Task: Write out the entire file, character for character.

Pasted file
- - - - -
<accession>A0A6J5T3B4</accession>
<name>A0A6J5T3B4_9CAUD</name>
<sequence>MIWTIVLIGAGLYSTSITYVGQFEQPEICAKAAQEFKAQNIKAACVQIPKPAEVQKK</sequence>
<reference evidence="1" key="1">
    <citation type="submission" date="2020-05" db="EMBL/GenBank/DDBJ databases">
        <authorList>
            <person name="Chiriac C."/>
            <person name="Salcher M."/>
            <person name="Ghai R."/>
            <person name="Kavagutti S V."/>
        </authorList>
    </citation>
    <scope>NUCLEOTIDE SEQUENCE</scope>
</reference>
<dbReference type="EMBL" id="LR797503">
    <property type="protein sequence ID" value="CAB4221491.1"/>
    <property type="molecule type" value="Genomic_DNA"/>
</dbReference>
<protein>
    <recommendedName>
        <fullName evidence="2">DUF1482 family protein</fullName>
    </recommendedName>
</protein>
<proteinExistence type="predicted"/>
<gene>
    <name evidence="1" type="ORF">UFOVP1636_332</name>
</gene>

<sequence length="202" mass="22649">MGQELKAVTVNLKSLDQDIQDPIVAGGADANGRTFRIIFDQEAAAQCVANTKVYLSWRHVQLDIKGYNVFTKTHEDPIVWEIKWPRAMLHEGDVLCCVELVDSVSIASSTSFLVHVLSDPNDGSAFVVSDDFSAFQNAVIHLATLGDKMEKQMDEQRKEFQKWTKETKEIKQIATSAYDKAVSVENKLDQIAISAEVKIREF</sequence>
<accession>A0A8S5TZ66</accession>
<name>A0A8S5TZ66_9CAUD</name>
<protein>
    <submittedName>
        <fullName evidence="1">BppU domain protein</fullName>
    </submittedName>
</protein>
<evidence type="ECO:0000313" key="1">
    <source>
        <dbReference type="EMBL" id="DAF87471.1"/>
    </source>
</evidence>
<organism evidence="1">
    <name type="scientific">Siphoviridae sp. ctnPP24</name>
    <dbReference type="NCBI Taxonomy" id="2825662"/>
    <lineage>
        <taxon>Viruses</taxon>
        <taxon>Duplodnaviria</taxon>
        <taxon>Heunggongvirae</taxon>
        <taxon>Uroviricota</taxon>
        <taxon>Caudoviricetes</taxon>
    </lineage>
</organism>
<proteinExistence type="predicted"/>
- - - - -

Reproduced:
<accession>A0A6J5T3B4</accession>
<name>A0A6J5T3B4_9CAUD</name>
<sequence>MIWTIVLIGAGLYSTSITYVGQFEQPEICAKAAQEFKAQNIKAACVQIPKPAEVQKK</sequence>
<reference evidence="1" key="1">
    <citation type="submission" date="2020-05" db="EMBL/GenBank/DDBJ databases">
        <authorList>
            <person name="Chiriac C."/>
            <person name="Salcher M."/>
            <person name="Ghai R."/>
            <person name="Kavagutti S V."/>
        </authorList>
    </citation>
    <scope>NUCLEOTIDE SEQUENCE</scope>
</reference>
<dbReference type="EMBL" id="LR797503">
    <property type="protein sequence ID" value="CAB4221491.1"/>
    <property type="molecule type" value="Genomic_DNA"/>
</dbReference>
<protein>
    <recommendedName>
        <fullName evidence="2">DUF1482 family protein</fullName>
    </recommendedName>
</protein>
<proteinExistence type="predicted"/>
<gene>
    <name evidence="1" type="ORF">UFOVP1636_332</name>
</gene>

<sequence length="202" mass="22649">MGQELKAVTVNLKSLDQDIQDPIVAGGADANGRTFRIIFDQEAAAQCVANTKVYLSWRHVQLDIKGYNVFTKTHEDPIVWEIKWPRAMLHEGDVLCCVELVDSVSIASSTSFLVHVLSDPNDGSAFVVSDDFSAFQNAVIHLATLGDKMEKQMDEQRKEFQKWTKETKEIKQIATSAYDKAVSVENKLDQIAISAEVKIREF</sequence>
<accession>A0A8S5TZ66</accession>
<name>A0A8S5TZ66_9CAUD</name>
<protein>
    <submittedName>
        <fullName evidence="1">BppU domain protein</fullName>
    </submittedName>
</protein>
<evidence type="ECO:0000313" key="1">
    <source>
        <dbReference type="EMBL" id="DAF87471.1"/>
    </source>
</evidence>
<organism evidence="1">
    <name type="scientific">Siphoviridae sp. ctnPP24</name>
    <dbReference type="NCBI Taxonomy" id="2825662"/>
    <lineage>
        <taxon>Viruses</taxon>
        <taxon>Duplodnaviria</taxon>
        <taxon>Heunggongvirae</taxon>
        <taxon>Uroviricota</taxon>
        <taxon>Caudoviricetes</taxon>
    </lineage>
</organism>
<proteinExistence type="predicted"/>